Trust and Proprietary Estoppel Claims
Claims in relation to Trusts and Proprietary Estoppel may occur when an individual has been promised part of the deceased’s estate but is unwittingly omitted from the will.
While the wording may appear difficult and confusing to understand, our experts are ready to explain any legal jargon in clear and simple English.
Prior to death, an individual may have agreed with someone that they will inherit land in their estate and unwittingly not included the agreement within their will. This can then lead to strained relations between the person who was relying on this agreement and the beneficiaries of the will.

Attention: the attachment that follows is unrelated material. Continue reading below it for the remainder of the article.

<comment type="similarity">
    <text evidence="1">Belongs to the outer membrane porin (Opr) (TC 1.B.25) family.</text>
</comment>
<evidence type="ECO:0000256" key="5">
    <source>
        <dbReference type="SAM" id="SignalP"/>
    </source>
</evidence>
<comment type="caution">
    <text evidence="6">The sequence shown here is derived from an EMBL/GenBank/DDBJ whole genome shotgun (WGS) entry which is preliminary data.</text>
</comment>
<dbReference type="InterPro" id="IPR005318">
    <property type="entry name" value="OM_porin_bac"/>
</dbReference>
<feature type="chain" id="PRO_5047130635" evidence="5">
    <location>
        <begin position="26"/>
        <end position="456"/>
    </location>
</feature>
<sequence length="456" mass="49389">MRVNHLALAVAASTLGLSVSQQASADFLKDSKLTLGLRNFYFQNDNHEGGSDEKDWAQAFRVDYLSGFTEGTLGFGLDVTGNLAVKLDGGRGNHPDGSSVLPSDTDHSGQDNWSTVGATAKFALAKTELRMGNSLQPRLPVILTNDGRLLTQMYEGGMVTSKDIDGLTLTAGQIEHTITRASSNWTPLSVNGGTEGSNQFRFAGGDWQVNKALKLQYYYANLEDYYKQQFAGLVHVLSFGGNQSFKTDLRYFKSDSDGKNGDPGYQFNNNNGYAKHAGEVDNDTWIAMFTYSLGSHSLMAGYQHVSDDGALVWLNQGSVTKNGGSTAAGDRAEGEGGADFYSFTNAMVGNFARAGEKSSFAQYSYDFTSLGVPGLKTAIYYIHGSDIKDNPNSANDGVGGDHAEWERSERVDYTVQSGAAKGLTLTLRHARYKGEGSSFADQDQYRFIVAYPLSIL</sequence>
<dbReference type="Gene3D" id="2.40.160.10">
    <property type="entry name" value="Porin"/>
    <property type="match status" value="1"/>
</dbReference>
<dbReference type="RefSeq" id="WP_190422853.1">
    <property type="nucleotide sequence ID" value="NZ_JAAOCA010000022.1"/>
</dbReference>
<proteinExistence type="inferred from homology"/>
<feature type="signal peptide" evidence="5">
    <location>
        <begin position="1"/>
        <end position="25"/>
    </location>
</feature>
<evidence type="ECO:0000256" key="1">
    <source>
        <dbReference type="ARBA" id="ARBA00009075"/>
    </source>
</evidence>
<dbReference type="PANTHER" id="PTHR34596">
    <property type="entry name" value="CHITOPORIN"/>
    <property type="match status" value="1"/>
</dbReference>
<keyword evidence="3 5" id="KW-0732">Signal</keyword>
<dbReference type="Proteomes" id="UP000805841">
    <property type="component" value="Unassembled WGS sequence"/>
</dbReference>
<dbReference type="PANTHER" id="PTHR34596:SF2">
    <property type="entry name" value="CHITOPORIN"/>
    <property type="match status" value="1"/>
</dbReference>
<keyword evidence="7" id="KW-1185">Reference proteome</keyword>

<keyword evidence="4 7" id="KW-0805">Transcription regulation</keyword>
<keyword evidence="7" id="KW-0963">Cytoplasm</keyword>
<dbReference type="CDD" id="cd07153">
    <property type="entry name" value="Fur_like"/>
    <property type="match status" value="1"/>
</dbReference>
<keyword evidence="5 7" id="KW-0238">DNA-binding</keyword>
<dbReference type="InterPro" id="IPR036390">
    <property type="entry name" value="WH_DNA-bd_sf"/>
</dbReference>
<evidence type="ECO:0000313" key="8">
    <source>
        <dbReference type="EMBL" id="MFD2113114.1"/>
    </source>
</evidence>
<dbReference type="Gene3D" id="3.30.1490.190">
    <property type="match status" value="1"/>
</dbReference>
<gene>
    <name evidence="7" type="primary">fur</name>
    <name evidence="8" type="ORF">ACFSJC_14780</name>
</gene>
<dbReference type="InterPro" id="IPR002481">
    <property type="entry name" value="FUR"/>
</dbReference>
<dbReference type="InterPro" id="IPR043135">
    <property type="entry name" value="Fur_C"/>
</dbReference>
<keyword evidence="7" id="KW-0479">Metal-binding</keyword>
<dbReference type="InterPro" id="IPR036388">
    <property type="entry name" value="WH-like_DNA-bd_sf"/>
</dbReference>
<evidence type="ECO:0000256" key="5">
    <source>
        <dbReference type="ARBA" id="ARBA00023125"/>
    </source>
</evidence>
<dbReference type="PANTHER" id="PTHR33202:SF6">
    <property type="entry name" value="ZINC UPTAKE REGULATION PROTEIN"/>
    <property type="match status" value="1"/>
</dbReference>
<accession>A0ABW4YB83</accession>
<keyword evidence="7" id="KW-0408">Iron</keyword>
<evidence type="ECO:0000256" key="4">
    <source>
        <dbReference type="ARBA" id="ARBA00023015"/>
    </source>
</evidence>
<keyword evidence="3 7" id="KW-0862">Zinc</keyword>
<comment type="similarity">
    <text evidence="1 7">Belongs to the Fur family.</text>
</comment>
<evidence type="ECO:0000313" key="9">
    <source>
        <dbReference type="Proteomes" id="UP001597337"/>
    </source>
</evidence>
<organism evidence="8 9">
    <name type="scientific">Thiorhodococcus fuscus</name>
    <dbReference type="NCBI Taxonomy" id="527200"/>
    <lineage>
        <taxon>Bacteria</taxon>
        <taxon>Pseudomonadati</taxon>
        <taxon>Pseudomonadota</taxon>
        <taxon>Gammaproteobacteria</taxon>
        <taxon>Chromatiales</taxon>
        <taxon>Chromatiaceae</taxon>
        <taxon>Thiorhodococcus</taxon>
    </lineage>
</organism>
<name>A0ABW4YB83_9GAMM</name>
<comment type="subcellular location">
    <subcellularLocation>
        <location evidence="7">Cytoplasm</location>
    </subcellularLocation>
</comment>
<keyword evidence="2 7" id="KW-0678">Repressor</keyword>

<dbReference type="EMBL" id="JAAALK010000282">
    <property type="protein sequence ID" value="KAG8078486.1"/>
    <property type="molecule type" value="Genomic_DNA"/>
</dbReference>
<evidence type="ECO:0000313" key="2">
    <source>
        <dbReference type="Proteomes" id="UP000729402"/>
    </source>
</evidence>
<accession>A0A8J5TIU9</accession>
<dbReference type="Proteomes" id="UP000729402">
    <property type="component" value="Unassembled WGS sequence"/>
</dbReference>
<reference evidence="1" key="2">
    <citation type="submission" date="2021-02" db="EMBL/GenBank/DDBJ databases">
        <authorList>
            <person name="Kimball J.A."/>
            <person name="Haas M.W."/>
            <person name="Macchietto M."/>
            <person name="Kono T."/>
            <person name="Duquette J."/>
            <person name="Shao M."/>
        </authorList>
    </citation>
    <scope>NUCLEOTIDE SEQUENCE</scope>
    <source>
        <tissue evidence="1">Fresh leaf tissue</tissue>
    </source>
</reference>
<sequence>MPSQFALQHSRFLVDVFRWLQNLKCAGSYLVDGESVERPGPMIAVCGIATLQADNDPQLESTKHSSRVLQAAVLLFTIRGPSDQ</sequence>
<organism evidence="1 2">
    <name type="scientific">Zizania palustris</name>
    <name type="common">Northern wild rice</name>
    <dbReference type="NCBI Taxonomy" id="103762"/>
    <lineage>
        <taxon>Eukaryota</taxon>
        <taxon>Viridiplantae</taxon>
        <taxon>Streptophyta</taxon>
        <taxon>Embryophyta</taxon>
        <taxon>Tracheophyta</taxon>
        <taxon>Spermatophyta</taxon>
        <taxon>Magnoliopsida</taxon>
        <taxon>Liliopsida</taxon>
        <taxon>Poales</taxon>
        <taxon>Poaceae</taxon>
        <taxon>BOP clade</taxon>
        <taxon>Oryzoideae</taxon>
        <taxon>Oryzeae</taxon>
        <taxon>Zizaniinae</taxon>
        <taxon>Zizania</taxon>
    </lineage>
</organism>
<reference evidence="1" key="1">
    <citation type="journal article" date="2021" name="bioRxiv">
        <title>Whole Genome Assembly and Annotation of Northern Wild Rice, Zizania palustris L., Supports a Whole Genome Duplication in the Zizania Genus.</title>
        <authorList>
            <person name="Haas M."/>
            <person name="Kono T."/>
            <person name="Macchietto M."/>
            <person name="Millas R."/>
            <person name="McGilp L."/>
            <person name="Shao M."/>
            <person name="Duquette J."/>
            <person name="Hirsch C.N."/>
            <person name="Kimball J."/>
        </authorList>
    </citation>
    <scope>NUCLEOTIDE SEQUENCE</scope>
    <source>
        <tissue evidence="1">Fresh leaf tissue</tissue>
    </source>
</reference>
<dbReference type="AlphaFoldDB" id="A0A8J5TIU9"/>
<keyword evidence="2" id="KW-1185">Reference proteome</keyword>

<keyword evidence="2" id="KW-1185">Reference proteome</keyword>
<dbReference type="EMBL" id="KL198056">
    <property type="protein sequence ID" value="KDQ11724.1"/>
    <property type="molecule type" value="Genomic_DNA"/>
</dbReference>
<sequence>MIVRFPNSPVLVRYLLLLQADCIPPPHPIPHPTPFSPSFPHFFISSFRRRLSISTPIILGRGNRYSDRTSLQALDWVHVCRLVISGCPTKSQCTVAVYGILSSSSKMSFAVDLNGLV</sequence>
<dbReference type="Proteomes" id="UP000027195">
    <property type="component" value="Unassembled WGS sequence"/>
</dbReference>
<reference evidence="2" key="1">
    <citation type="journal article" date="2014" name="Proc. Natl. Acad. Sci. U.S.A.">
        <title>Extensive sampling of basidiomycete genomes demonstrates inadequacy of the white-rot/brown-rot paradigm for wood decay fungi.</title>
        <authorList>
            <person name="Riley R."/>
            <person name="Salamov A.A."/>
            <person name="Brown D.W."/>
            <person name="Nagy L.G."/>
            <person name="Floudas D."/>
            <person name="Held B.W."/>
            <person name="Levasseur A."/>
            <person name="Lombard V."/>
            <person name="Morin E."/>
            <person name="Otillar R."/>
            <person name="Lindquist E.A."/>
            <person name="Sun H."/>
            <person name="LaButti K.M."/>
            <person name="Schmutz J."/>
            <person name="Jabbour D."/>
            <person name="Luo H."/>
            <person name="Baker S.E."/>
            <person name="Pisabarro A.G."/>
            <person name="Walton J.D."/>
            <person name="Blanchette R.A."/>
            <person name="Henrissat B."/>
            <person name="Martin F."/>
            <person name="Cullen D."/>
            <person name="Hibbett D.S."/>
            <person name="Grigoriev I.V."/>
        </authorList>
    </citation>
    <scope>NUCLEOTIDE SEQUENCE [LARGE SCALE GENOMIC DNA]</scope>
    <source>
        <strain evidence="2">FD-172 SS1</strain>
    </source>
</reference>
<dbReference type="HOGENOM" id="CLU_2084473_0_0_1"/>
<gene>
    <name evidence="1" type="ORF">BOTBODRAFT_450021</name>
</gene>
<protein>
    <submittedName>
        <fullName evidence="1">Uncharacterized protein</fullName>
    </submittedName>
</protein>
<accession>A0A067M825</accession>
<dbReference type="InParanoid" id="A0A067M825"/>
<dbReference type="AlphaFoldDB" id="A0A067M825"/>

A proprietary estoppel claim essentially means enforcing the deceased’s broken promise. To prove proprietary estoppel, an individual must show there was an assurance by the deceased and that they have since relied upon this agreement, resulting in a detrimental outcome.
An example of how this situation could occur is whereby an individual renovates a property on the assurance that they will inherit said property. The individual may then wish to make a claim if they relied on this statement but did not inherit the estate.
Whether you are making or facing a claim for proprietary estoppel, you can take comfort in knowing that Giles Wilson’s property dispute solicitors have a wealth of experience in this area.